In due time, the Roman forces found themselves facing off again with Hannibal in North Africa, near Carthage.  By then, Carthage had lost Italy, lost vital trade, resources, and manpower from Spain, and lost some of her much-needed allies in North Africa.  After a very hard fight at the Battle of Zama, Rome finally defeated Hannibal and won this war against Carthage.

The boldest moves are always the safest. 

But what is really a bold decision?  As of last week, I had a serious decision of my own to make.  The last time I was in this situation, I should have trusted my instincts but I didn’t.  I boldly made the wrong decision and paid the price.  Now the stakes are potentially higher and neither instinct nor reason really helped with making a decision one way or the other.  In the end, being bold is all well and good but you still got to win.  To win, for me in this phase of life, is to complete my doctorate.  It takes money and time to do this.  Without taking a job, I have too little of the former.  With the job, I may have too little of the latter.

The boldest moves are always the safest. 

Perhaps in our little lives our decisions, unlike those of warring nation-states, are difficult to discern what is a bold decision vs. a timid decision is and therefore what is safest in the long run.  Honestly, I didn’t want to take this job.  It is different from what I spent more than a dozen years working hard and getting good with it.  It is like an eye doctor deciding, after becoming very competent in that specialty to drop it and practice internal medicine instead.  The disciplines are different and the learning curve to switch over is steep.  In addition to the change in role, it is a massive time-consumer, but so would any job. In my case, maybe it is bolder to take on the new role and attempt to continue with full-time grad studies.  Perhaps instead, it would have been bolder to decline the job offer and hope a better situation would have arisen.  I honestly don’t know. 

I suppose the lesson here is that we don’t always know what constitutes a bold decision and we certainly don’t know if they will work out for the better.  Maybe Livy was just plain wrong interpreting the events of Syracuse?  Maybe we really have to exhaust all other avenues and truly have our back up against the wall before Livy’s quote becomes applicable?  But even then it still may be wrong.  Being bold failed for Rome at Cannae, but it worked for Hannibal.  Sometimes being bold can equate with being foolish.  Afterwards, ignoring Hannibal’s army in Italy and invading Spain and Africa was a bold move for Rome and it worked out well for them in the end.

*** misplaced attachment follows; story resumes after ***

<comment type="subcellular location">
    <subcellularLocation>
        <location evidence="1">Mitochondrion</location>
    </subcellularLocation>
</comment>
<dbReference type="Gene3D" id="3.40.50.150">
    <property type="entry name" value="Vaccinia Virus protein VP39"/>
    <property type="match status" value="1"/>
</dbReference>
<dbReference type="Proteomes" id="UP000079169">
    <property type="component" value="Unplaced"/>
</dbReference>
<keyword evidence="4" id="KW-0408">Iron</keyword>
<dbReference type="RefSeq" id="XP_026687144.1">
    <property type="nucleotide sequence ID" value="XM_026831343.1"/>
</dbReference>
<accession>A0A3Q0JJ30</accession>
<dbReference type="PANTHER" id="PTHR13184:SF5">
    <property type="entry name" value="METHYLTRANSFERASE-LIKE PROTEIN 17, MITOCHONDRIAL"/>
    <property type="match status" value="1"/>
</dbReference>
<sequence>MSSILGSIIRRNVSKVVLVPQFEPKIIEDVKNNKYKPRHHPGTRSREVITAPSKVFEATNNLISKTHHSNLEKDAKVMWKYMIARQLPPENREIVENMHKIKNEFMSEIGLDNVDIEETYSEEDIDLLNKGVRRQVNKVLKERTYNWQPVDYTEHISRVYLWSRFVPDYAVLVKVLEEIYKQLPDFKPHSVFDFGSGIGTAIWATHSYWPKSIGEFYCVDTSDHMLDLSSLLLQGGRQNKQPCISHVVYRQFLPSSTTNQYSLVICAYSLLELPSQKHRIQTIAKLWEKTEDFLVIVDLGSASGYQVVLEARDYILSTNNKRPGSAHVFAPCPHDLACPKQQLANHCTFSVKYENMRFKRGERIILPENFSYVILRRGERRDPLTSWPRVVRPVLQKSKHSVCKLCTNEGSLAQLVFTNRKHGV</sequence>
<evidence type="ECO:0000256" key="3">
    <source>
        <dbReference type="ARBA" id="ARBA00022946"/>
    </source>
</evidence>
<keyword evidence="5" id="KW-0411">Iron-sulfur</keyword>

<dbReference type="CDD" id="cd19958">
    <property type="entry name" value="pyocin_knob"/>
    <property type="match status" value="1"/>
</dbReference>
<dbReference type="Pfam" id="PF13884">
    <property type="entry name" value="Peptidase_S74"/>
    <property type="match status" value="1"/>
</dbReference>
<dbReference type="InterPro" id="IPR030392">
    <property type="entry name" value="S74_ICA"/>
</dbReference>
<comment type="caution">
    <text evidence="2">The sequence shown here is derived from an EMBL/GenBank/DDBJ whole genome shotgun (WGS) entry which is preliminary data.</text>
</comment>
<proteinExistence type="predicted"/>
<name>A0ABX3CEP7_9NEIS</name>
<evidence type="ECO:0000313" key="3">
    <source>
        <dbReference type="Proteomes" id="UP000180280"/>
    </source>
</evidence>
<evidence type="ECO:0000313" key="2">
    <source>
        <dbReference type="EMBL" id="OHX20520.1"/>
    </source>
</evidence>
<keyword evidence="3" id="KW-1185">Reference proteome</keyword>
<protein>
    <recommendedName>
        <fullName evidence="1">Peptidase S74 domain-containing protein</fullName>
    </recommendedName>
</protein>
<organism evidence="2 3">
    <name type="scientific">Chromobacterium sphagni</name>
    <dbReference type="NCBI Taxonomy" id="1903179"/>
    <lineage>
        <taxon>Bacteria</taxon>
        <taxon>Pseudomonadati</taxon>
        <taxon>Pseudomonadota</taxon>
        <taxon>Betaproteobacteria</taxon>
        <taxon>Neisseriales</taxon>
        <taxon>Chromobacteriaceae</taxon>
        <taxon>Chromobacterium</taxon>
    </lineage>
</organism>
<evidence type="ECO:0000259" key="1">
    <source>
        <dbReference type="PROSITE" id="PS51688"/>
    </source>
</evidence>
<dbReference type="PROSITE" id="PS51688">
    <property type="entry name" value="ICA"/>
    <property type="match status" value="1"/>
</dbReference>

Are the boldest moves are always the safest? 

Only time can tell if a decision was indeed bold and if it really is the safest.  We have 22 centuries of playing armchair general to assess Rome and Carthage’s decisions.  We don’t have that kind of retrospect for today’s decisions. Nice try, Livy.  Maybe you are right and maybe you aren’t. Like many quotes it sounds impressive and full of wisdom but without context and analysis, it can be meaningless. After all, Syracuse eventually fell despite their formidable defenses.  Rome lost battles but Carthage lost the war.  The more applicable question, every bit as elusive as Livy’s advice, “is the decision a smart one?”  For me, I won’t know if casting my own dice and crossing my little Rubicon today will work out for the best.  But it is what I did and time will tell if it is bold or timid, smart or foolish, safe or dangerous.  In the meanwhile, I intend to make the most of it.